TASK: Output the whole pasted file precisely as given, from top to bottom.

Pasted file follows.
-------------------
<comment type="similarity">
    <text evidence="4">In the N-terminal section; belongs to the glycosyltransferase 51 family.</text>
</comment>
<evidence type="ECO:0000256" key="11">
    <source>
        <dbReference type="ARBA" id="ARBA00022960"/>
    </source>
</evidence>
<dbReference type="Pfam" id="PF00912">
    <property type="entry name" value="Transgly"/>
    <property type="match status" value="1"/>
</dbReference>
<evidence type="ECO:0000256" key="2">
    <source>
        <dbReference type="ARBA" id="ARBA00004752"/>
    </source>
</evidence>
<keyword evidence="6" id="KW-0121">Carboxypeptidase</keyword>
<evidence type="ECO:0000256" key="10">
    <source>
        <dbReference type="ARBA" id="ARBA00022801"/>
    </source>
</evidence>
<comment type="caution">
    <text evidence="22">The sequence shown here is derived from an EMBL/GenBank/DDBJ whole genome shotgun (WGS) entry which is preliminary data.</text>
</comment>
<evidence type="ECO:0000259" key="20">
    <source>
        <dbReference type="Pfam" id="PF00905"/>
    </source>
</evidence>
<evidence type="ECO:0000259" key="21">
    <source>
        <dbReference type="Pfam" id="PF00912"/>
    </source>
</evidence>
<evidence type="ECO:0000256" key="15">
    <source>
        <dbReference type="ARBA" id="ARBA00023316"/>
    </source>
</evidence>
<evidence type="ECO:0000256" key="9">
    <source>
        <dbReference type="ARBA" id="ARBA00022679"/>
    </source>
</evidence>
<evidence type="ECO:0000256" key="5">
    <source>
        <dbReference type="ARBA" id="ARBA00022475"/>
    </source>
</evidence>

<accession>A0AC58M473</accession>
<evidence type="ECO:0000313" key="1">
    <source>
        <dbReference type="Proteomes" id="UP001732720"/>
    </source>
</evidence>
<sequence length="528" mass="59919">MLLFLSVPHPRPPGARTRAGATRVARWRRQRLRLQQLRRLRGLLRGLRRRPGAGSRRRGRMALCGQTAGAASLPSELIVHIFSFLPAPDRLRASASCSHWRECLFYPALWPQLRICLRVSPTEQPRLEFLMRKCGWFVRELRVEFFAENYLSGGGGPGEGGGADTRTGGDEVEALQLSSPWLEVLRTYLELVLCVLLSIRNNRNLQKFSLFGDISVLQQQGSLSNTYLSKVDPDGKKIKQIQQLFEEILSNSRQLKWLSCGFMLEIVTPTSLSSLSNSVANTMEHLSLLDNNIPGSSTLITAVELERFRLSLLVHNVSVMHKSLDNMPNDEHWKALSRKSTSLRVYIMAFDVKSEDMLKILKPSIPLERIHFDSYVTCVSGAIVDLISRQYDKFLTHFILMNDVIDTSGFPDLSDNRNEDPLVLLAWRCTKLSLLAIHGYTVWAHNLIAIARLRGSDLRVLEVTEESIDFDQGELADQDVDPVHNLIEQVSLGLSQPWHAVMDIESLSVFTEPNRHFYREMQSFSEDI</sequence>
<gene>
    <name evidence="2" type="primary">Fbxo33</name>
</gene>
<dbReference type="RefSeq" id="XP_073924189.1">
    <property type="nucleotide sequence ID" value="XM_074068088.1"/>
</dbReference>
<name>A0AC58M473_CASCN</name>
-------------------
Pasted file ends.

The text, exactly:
<comment type="similarity">
    <text evidence="4">In the N-terminal section; belongs to the glycosyltransferase 51 family.</text>
</comment>
<evidence type="ECO:0000256" key="11">
    <source>
        <dbReference type="ARBA" id="ARBA00022960"/>
    </source>
</evidence>
<dbReference type="Pfam" id="PF00912">
    <property type="entry name" value="Transgly"/>
    <property type="match status" value="1"/>
</dbReference>
<evidence type="ECO:0000256" key="2">
    <source>
        <dbReference type="ARBA" id="ARBA00004752"/>
    </source>
</evidence>
<keyword evidence="6" id="KW-0121">Carboxypeptidase</keyword>
<evidence type="ECO:0000256" key="10">
    <source>
        <dbReference type="ARBA" id="ARBA00022801"/>
    </source>
</evidence>
<comment type="caution">
    <text evidence="22">The sequence shown here is derived from an EMBL/GenBank/DDBJ whole genome shotgun (WGS) entry which is preliminary data.</text>
</comment>
<evidence type="ECO:0000259" key="20">
    <source>
        <dbReference type="Pfam" id="PF00905"/>
    </source>
</evidence>
<evidence type="ECO:0000259" key="21">
    <source>
        <dbReference type="Pfam" id="PF00912"/>
    </source>
</evidence>
<evidence type="ECO:0000256" key="15">
    <source>
        <dbReference type="ARBA" id="ARBA00023316"/>
    </source>
</evidence>
<evidence type="ECO:0000256" key="9">
    <source>
        <dbReference type="ARBA" id="ARBA00022679"/>
    </source>
</evidence>
<evidence type="ECO:0000256" key="5">
    <source>
        <dbReference type="ARBA" id="ARBA00022475"/>
    </source>
</evidence>

<accession>A0AC58M473</accession>
<evidence type="ECO:0000313" key="1">
    <source>
        <dbReference type="Proteomes" id="UP001732720"/>
    </source>
</evidence>
<sequence length="528" mass="59919">MLLFLSVPHPRPPGARTRAGATRVARWRRQRLRLQQLRRLRGLLRGLRRRPGAGSRRRGRMALCGQTAGAASLPSELIVHIFSFLPAPDRLRASASCSHWRECLFYPALWPQLRICLRVSPTEQPRLEFLMRKCGWFVRELRVEFFAENYLSGGGGPGEGGGADTRTGGDEVEALQLSSPWLEVLRTYLELVLCVLLSIRNNRNLQKFSLFGDISVLQQQGSLSNTYLSKVDPDGKKIKQIQQLFEEILSNSRQLKWLSCGFMLEIVTPTSLSSLSNSVANTMEHLSLLDNNIPGSSTLITAVELERFRLSLLVHNVSVMHKSLDNMPNDEHWKALSRKSTSLRVYIMAFDVKSEDMLKILKPSIPLERIHFDSYVTCVSGAIVDLISRQYDKFLTHFILMNDVIDTSGFPDLSDNRNEDPLVLLAWRCTKLSLLAIHGYTVWAHNLIAIARLRGSDLRVLEVTEESIDFDQGELADQDVDPVHNLIEQVSLGLSQPWHAVMDIESLSVFTEPNRHFYREMQSFSEDI</sequence>
<gene>
    <name evidence="2" type="primary">Fbxo33</name>
</gene>
<dbReference type="RefSeq" id="XP_073924189.1">
    <property type="nucleotide sequence ID" value="XM_074068088.1"/>
</dbReference>
<name>A0AC58M473_CASCN</name>